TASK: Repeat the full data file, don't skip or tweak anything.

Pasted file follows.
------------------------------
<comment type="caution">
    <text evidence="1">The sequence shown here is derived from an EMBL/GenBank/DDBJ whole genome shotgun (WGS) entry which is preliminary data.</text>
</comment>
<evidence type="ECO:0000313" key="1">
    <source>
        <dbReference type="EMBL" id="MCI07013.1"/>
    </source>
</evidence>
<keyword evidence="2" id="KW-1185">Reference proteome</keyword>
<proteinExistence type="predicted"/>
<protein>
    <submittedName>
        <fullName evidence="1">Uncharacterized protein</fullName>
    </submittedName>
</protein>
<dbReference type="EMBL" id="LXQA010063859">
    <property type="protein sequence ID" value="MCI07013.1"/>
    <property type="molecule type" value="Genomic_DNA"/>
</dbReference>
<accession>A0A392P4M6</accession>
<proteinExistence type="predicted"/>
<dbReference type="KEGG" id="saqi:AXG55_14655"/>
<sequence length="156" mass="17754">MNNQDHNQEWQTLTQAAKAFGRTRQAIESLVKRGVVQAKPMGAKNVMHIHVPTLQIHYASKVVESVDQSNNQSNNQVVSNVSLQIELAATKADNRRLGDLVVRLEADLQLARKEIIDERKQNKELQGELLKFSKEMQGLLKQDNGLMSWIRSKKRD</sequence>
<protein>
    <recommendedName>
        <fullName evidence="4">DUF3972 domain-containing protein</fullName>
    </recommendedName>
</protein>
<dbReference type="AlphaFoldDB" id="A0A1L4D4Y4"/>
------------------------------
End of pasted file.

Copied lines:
<comment type="caution">
    <text evidence="1">The sequence shown here is derived from an EMBL/GenBank/DDBJ whole genome shotgun (WGS) entry which is preliminary data.</text>
</comment>
<evidence type="ECO:0000313" key="1">
    <source>
        <dbReference type="EMBL" id="MCI07013.1"/>
    </source>
</evidence>
<keyword evidence="2" id="KW-1185">Reference proteome</keyword>
<proteinExistence type="predicted"/>
<protein>
    <submittedName>
        <fullName evidence="1">Uncharacterized protein</fullName>
    </submittedName>
</protein>
<dbReference type="EMBL" id="LXQA010063859">
    <property type="protein sequence ID" value="MCI07013.1"/>
    <property type="molecule type" value="Genomic_DNA"/>
</dbReference>
<accession>A0A392P4M6</accession>
<proteinExistence type="predicted"/>
<dbReference type="KEGG" id="saqi:AXG55_14655"/>
<sequence length="156" mass="17754">MNNQDHNQEWQTLTQAAKAFGRTRQAIESLVKRGVVQAKPMGAKNVMHIHVPTLQIHYASKVVESVDQSNNQSNNQVVSNVSLQIELAATKADNRRLGDLVVRLEADLQLARKEIIDERKQNKELQGELLKFSKEMQGLLKQDNGLMSWIRSKKRD</sequence>
<protein>
    <recommendedName>
        <fullName evidence="4">DUF3972 domain-containing protein</fullName>
    </recommendedName>
</protein>
<dbReference type="AlphaFoldDB" id="A0A1L4D4Y4"/>